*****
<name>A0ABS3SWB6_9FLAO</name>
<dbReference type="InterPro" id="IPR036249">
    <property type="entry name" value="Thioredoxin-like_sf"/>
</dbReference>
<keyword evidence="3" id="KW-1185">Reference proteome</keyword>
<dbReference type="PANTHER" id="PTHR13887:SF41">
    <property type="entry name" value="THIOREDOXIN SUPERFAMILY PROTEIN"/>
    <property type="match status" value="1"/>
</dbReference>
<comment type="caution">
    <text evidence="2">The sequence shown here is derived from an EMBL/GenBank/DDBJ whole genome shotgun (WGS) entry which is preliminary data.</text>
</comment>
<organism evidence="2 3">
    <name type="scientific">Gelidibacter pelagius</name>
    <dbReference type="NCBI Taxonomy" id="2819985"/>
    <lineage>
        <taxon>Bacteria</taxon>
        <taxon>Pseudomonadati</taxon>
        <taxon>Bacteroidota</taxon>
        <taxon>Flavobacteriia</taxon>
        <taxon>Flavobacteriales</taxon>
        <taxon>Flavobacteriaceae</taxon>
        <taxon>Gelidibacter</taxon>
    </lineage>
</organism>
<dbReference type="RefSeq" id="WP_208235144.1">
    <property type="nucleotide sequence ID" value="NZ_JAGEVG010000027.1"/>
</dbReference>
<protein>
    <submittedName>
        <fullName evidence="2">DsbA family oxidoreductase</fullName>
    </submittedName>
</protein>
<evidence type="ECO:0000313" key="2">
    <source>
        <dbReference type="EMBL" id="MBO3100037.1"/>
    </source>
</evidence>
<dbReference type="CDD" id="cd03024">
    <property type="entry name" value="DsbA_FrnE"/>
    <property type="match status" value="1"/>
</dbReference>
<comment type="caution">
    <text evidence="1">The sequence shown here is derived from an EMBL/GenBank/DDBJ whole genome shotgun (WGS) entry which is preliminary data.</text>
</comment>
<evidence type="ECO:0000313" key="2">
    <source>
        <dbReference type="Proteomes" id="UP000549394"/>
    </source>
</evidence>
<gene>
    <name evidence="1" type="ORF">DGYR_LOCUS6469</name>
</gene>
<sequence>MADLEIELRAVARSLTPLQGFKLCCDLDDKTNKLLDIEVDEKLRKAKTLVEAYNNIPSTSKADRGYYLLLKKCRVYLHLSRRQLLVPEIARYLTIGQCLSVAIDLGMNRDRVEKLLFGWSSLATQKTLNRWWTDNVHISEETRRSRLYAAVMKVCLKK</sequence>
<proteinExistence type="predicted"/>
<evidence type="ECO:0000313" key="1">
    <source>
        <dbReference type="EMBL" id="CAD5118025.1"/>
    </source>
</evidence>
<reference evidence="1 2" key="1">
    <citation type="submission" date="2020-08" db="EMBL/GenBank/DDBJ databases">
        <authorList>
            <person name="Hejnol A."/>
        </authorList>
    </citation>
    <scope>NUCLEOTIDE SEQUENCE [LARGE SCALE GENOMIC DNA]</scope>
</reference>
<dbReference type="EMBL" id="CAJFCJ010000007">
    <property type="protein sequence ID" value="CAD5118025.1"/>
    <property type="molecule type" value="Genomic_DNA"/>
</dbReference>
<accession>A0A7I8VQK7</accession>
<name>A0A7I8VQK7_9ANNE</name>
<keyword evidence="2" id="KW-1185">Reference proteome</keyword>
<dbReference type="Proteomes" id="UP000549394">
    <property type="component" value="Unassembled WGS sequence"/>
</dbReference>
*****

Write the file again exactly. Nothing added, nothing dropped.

<name>A0ABS3SWB6_9FLAO</name>
<dbReference type="InterPro" id="IPR036249">
    <property type="entry name" value="Thioredoxin-like_sf"/>
</dbReference>
<keyword evidence="3" id="KW-1185">Reference proteome</keyword>
<dbReference type="PANTHER" id="PTHR13887:SF41">
    <property type="entry name" value="THIOREDOXIN SUPERFAMILY PROTEIN"/>
    <property type="match status" value="1"/>
</dbReference>
<comment type="caution">
    <text evidence="2">The sequence shown here is derived from an EMBL/GenBank/DDBJ whole genome shotgun (WGS) entry which is preliminary data.</text>
</comment>
<organism evidence="2 3">
    <name type="scientific">Gelidibacter pelagius</name>
    <dbReference type="NCBI Taxonomy" id="2819985"/>
    <lineage>
        <taxon>Bacteria</taxon>
        <taxon>Pseudomonadati</taxon>
        <taxon>Bacteroidota</taxon>
        <taxon>Flavobacteriia</taxon>
        <taxon>Flavobacteriales</taxon>
        <taxon>Flavobacteriaceae</taxon>
        <taxon>Gelidibacter</taxon>
    </lineage>
</organism>
<dbReference type="RefSeq" id="WP_208235144.1">
    <property type="nucleotide sequence ID" value="NZ_JAGEVG010000027.1"/>
</dbReference>
<protein>
    <submittedName>
        <fullName evidence="2">DsbA family oxidoreductase</fullName>
    </submittedName>
</protein>
<evidence type="ECO:0000313" key="2">
    <source>
        <dbReference type="EMBL" id="MBO3100037.1"/>
    </source>
</evidence>
<dbReference type="CDD" id="cd03024">
    <property type="entry name" value="DsbA_FrnE"/>
    <property type="match status" value="1"/>
</dbReference>
<comment type="caution">
    <text evidence="1">The sequence shown here is derived from an EMBL/GenBank/DDBJ whole genome shotgun (WGS) entry which is preliminary data.</text>
</comment>
<evidence type="ECO:0000313" key="2">
    <source>
        <dbReference type="Proteomes" id="UP000549394"/>
    </source>
</evidence>
<gene>
    <name evidence="1" type="ORF">DGYR_LOCUS6469</name>
</gene>
<sequence>MADLEIELRAVARSLTPLQGFKLCCDLDDKTNKLLDIEVDEKLRKAKTLVEAYNNIPSTSKADRGYYLLLKKCRVYLHLSRRQLLVPEIARYLTIGQCLSVAIDLGMNRDRVEKLLFGWSSLATQKTLNRWWTDNVHISEETRRSRLYAAVMKVCLKK</sequence>
<proteinExistence type="predicted"/>
<evidence type="ECO:0000313" key="1">
    <source>
        <dbReference type="EMBL" id="CAD5118025.1"/>
    </source>
</evidence>
<reference evidence="1 2" key="1">
    <citation type="submission" date="2020-08" db="EMBL/GenBank/DDBJ databases">
        <authorList>
            <person name="Hejnol A."/>
        </authorList>
    </citation>
    <scope>NUCLEOTIDE SEQUENCE [LARGE SCALE GENOMIC DNA]</scope>
</reference>
<dbReference type="EMBL" id="CAJFCJ010000007">
    <property type="protein sequence ID" value="CAD5118025.1"/>
    <property type="molecule type" value="Genomic_DNA"/>
</dbReference>
<accession>A0A7I8VQK7</accession>
<name>A0A7I8VQK7_9ANNE</name>
<keyword evidence="2" id="KW-1185">Reference proteome</keyword>
<dbReference type="Proteomes" id="UP000549394">
    <property type="component" value="Unassembled WGS sequence"/>
</dbReference>